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Wrongly Convicted Inmate Wants To Get Rid Of Death Penalty

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A man who spent 18 years on death row for a murder he did not commit was in St. Louis Monday night.  He says it`s time to get rid of the death penalty, and he has a surprising ally in Missouri.

'17 years, 8 months and one day,' said Juan Roberto Melendez.  He can rattle off the dates and times without even thinking.  'Monday May 2, 1984 was the day I was arrested.'

November 2, 1984 was the day he was convicted.

Monday night he walked freely through the halls of the Millennium Student Center on the University of Missouri St. Louis campus.  For so many days, he couldn`t.

'I was innocent,' he said.  'It`s like a bad nightmare.  And you can never wake up.'

'I always tell God, `It took too long, God`.  17 years, 8 months and one day.'

After 18 years on Florida`s death row, for a murder he didn`t commit, he was released in 2002.  He said he doesn`t have anger at God.  He is angry with the system.  And it`s a system that`s allowed Missouri to make mistakes, too.

St. Louis native Darryl Burton was released from prison in 2008, after serving 24 years of a life sentence for murder.  He was innocent.  So was Josh Kezer, released in 2009
after 16 years.  They were not on death row, but their wrongful convictions are haunting enough for a republican lawmaker to make history.  For the first time in Missouri, a republican is the main sponsor of a bill that would abolish the death penalty.  Representative Mike McGhee of Odessa, Missouri is sponsoring House bill 1520.

'If I`m really a pro-life guy, am I really a pro-life guy?  Is that all life or just what`s convenient?  A baby`s life?  Isn`t everybody`s life what I should be caring about?' asked McGhee.  'And I think I should.  I think I should be feeling that way.'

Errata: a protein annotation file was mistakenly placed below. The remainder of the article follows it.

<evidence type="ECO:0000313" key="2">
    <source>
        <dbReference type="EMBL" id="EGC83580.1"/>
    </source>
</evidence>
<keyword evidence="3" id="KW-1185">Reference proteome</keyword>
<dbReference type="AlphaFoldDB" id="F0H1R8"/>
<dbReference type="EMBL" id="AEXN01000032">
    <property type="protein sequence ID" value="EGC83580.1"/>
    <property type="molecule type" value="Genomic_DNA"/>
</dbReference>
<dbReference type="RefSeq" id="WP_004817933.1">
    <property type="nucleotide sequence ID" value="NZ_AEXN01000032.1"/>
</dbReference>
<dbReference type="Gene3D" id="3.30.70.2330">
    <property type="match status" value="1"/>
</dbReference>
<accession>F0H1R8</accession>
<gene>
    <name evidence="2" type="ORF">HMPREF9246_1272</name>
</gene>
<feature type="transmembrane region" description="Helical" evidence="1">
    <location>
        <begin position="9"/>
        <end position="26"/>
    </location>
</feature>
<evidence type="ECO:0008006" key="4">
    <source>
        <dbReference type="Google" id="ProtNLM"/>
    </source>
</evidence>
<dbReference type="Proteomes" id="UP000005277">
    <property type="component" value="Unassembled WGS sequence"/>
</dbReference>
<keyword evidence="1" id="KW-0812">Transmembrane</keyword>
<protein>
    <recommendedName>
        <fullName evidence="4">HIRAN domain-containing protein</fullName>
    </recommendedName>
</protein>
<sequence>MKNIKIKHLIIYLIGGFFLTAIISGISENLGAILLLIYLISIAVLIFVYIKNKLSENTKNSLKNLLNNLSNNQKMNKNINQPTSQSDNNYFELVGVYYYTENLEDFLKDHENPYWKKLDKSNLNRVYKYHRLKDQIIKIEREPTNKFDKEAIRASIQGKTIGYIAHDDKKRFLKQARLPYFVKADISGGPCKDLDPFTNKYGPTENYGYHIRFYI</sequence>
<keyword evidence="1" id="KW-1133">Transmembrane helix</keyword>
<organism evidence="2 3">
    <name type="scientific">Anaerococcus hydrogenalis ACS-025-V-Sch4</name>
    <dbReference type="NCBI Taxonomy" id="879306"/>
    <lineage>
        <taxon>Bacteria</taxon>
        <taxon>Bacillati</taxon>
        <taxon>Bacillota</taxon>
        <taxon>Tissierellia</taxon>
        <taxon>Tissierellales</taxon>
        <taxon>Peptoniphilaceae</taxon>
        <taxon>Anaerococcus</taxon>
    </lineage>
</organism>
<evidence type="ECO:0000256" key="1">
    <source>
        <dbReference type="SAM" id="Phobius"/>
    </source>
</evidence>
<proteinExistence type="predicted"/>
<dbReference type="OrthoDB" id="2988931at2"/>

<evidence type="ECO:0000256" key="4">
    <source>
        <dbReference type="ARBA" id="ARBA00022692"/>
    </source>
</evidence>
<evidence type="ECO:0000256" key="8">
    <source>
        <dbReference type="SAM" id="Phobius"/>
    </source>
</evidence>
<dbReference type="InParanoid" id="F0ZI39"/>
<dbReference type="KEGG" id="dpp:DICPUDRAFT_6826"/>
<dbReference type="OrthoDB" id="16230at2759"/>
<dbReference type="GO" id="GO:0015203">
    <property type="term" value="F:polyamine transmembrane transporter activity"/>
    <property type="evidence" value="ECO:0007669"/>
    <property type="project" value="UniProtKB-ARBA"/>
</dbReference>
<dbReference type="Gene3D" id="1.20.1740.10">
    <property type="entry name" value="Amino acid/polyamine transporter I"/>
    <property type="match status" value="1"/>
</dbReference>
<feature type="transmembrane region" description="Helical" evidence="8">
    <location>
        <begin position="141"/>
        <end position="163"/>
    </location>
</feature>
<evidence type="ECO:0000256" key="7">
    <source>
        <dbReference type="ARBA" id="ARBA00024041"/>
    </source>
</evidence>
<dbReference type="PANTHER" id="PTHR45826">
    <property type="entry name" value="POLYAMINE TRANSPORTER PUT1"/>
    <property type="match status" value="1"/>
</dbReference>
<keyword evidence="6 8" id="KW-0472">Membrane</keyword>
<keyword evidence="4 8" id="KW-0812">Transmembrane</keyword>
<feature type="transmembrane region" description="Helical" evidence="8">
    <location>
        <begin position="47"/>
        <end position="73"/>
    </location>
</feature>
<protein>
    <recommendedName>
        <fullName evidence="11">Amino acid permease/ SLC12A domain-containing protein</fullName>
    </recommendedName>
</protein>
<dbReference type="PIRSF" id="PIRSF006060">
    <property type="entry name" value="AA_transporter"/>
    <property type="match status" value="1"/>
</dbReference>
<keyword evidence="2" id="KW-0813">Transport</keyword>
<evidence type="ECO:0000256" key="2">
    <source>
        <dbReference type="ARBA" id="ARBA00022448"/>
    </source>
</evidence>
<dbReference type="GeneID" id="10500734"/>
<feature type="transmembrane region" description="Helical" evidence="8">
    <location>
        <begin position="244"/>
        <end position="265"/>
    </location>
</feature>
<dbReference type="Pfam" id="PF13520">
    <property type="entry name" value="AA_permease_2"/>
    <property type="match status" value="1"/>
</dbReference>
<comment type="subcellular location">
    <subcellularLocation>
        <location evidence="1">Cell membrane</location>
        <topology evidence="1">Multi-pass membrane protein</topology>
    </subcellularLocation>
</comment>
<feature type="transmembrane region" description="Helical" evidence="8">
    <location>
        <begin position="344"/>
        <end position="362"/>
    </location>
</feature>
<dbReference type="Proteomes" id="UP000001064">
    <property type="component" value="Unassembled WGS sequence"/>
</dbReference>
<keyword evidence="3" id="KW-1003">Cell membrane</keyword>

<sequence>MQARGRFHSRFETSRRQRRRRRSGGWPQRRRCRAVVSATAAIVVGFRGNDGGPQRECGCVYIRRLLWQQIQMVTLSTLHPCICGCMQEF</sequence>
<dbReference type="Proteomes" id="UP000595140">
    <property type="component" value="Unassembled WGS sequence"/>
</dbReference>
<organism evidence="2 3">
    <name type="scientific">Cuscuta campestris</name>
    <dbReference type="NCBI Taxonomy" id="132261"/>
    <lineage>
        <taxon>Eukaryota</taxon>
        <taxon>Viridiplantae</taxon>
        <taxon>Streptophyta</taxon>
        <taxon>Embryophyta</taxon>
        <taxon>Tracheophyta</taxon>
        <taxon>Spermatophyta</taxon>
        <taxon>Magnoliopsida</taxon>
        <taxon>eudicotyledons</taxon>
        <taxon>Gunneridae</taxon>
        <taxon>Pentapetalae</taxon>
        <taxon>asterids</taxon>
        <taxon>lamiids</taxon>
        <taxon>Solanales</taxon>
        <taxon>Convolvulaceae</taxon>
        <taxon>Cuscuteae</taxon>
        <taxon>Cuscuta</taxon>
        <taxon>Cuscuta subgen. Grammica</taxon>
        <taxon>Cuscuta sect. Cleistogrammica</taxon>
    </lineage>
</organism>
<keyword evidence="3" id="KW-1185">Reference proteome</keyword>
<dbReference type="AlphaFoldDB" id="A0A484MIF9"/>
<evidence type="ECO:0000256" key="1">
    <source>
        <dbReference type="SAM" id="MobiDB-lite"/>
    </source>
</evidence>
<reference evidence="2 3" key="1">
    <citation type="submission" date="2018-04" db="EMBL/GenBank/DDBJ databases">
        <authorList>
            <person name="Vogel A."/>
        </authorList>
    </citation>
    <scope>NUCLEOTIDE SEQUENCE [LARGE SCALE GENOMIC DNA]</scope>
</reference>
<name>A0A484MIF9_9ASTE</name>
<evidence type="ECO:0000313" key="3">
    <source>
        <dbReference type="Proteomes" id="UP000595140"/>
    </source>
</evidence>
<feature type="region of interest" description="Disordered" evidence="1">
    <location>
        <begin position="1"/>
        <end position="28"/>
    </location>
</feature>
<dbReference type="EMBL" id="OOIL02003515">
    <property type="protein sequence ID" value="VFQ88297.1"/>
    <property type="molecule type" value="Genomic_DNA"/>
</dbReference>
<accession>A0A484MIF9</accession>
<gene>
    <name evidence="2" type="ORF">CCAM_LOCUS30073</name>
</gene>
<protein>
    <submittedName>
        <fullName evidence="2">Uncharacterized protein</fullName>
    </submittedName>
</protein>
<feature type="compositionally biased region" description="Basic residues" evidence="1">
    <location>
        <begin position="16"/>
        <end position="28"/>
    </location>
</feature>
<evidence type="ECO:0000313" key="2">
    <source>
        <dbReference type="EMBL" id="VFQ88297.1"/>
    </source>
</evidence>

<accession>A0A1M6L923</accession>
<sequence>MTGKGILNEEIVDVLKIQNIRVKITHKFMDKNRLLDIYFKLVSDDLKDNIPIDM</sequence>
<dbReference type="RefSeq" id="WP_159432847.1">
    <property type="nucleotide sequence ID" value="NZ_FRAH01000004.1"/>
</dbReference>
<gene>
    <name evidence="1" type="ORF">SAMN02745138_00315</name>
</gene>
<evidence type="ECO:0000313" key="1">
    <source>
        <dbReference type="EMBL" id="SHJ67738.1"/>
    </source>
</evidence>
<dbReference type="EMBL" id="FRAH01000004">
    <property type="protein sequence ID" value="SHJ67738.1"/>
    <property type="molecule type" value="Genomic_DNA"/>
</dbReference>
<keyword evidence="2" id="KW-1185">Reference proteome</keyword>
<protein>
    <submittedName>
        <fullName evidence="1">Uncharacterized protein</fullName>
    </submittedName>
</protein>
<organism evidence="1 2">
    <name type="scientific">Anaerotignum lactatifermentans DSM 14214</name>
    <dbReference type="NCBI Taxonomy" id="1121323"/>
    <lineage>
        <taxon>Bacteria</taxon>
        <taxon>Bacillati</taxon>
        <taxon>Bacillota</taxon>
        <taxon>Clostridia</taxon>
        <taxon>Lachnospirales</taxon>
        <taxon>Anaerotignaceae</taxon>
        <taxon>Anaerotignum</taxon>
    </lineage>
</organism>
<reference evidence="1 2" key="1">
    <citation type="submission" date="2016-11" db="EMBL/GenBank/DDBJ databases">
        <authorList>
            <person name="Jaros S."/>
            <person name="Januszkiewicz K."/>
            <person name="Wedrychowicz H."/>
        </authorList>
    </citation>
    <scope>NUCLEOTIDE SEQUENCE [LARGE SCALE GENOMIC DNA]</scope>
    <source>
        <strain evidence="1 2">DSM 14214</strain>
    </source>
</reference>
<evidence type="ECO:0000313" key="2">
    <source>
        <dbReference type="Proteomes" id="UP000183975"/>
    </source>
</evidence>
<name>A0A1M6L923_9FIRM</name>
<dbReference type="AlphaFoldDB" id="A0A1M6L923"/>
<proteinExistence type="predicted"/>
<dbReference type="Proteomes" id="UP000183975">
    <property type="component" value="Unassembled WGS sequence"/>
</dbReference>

They`ve never met, but Melendez is a sudden fan of McGhee`s.  'To me this is personal.  We need more people that can think like that,' said Melendez.

He agrees with another of the lawmaker`s arguments, too:  that the death penalty doesn`t make financial sense, either.

'The state can`t afford to do this anymore,' said McGhee.  'It`s cheaper to keep them locked up, throw away the key, than to end up trying to put them to death.'

'And many times, we`ll spend 700 thousand dollars per inmate and still never put them to death.'

'I struggle with someone who`s taken the life of somebody`s mother or child or something like that, I truly struggle with what should be done with these horrible people,' he said, 'but then some of them are found to be innocent and, boy, I`d hate to think we`d put somebody to death that really hadn`t committed one of these horrible crimes.'

Melendez has been free for 10 years.  He now travels the country telling his story.

'We can never release an innocent man from the grave,' he said.  'God only knows how many people didn`t have the luck I have had.'

Representative McGhee says his legislation probably doesn`t have much chance of passing this year, but he hopes he`s planting a seed for the future.